As a 75 year-old Buenos Aires born man fútbol is supposed to be in my blood.
By the time I was 8 or 9 I was playing with the circular figuritas or estampitas that featured players from the professional football clubs of Buenos Aires and the provinces. We played a game with them. We would throw them to the edge between the sidewalk and the house walls. The owner of the estampita’s that was the closest to that edge would win all of them. Or we traded one of these for four of those when the player was especially famous and valuable.
My neighbours were fans (called hinchas in Argentine Spanish) of Club Atlético Boca Juniors and fanatically followed the loud speeches of General Juan Domingo Perón and his wife Eva Duarte de Perón. The radio was played loud and my father cringed.
Because we were snobs of English origin, fútbol was the sport of the lowly masses and we followed the more “elegant” rugby particularly since my first cousin Rollo Barber played for the Club Atlético San Isidro as still do his cousins, nephews and grand-nephews.
But I do remember my father taking me to one Buenos Aires classic, Club Atlético River Plate against Boca Juniors. The best part of the match was drinking the ice cold chocolate milk Vascolet.
Once we moved to Mexico City my mother was the fútbol fan particularly when the Argentine selección would come to town to play the Mexican side. Invariably the Argentines would lose and they would blame the city altitude. My mother called the Mexican sports announcers “buitres” (vultures) as they were obviously partisan.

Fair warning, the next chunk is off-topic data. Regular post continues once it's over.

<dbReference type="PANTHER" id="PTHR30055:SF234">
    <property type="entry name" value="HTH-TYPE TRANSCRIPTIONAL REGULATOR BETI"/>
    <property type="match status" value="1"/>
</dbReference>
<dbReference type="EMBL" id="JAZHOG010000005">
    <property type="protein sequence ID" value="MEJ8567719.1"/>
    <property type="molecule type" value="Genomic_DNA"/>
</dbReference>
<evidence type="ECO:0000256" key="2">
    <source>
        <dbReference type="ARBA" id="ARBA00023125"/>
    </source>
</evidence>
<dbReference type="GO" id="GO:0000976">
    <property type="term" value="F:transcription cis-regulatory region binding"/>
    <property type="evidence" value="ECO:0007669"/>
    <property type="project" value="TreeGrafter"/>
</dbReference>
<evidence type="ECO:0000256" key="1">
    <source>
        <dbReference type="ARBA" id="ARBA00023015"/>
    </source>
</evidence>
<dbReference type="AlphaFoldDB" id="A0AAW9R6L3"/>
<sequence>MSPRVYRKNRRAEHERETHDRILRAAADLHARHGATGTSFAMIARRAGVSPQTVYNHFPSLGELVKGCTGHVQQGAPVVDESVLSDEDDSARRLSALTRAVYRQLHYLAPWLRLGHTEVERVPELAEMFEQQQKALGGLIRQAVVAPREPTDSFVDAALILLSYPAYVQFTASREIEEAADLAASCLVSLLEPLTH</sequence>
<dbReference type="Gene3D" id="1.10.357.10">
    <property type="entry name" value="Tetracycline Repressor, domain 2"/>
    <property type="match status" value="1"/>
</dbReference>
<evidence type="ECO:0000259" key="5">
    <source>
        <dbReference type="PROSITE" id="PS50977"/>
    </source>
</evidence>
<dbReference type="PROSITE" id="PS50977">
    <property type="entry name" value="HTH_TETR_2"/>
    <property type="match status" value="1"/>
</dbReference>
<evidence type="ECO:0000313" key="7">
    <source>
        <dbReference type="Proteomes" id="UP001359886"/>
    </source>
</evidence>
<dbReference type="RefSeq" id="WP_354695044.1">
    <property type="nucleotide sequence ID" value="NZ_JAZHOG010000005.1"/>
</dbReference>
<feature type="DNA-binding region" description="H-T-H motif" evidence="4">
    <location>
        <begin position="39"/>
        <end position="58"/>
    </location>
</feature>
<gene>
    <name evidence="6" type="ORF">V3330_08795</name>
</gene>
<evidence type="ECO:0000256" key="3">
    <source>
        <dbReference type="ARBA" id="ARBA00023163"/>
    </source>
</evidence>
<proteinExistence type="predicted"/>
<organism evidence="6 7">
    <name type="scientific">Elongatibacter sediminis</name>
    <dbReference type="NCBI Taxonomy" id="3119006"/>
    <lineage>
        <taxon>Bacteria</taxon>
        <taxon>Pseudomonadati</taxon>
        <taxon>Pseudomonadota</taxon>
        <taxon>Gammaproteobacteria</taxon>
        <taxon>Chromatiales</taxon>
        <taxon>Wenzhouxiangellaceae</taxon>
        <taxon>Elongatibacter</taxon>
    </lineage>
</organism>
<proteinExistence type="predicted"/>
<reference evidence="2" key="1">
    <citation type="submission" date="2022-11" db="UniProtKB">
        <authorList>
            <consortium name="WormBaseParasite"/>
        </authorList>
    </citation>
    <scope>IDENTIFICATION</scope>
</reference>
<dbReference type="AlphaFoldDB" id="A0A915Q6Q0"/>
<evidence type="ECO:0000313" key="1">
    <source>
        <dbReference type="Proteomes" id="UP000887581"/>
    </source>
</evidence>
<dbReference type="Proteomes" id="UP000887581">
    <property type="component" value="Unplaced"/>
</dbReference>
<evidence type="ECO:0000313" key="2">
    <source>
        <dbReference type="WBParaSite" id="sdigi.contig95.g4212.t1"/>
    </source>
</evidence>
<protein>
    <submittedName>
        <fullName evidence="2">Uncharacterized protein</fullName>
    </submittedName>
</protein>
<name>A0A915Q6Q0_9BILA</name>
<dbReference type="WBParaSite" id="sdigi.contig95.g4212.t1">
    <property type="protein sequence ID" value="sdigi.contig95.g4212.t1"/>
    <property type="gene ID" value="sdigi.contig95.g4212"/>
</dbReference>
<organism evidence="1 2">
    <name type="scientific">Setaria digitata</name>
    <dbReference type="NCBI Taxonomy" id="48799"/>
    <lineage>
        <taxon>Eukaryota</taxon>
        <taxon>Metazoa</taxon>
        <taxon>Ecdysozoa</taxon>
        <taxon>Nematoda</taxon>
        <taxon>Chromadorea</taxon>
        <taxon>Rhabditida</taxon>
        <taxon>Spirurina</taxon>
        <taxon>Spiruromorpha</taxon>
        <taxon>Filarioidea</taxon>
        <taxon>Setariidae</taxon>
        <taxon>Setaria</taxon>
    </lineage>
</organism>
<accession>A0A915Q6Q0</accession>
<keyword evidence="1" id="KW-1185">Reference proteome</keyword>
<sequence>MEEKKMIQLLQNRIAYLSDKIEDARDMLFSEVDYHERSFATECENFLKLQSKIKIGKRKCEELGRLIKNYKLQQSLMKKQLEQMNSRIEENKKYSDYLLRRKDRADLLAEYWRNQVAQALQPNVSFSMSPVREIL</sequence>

In the middle 60s when I was a conscript in the Argentine Navy one of the few privileges of the uniform is that I could go to any fútbol game for free as long as I wore my uniform. In that uniform I saw Pelé at his best when he played for Santos.
But by the 60s the fans of the sport had deteriorated the conditions of going to a game. Women were not to be seen anywhere. Cans and bottles were banned so those in the upper stands would piss into paper cups and pour the contents down on the fans below. The boundary between the standing only cheap places and the rest of the stadium was a tall metal fence with spikes at the top.
Going down the spiral ramp of the River Plate Stadium (the largest) was an excruciating experience as one would walk on inches of urine. Fans would piss on the wall.
I remember being on a colectivo (bus) on my way to the Boca Juniors bombonera (stadium) for a River/Boca classic. From the bus I could hear a loud roar. The game had already begun and half of the stadium was loudly screaming at the referee, “Hijo de puta, hijo de puta!” (son of a whore).
Now in this century the previous president of Argentina to Presidente Macri (who at one time was the director of Boca Juniors) Cristina Kirchner, by presidential decree, banned the fans of Boca from going to River Plate Stadium and vice versa.
What is strange is that across the charco (pond) that is the River Plate, football matches in Uruguay are perfectly civilized.
I can now report that somehow my two daughters (both born in Mexico City) Alexandra and Hilary are fans of fúbol and have been avidly watching the world cup.
I cannot bear to watch the final today as Ale keeps me posted and we are depressed that Croatia is losing. But there is one thing that makes me smile. Somehow Ale watching the game on TV reminds me of my mother. It would be my mother who would remind her that up to 1970 the trophy cup was called Jules Rimet.
Originally published at blog.alexwaterhousehayward.com.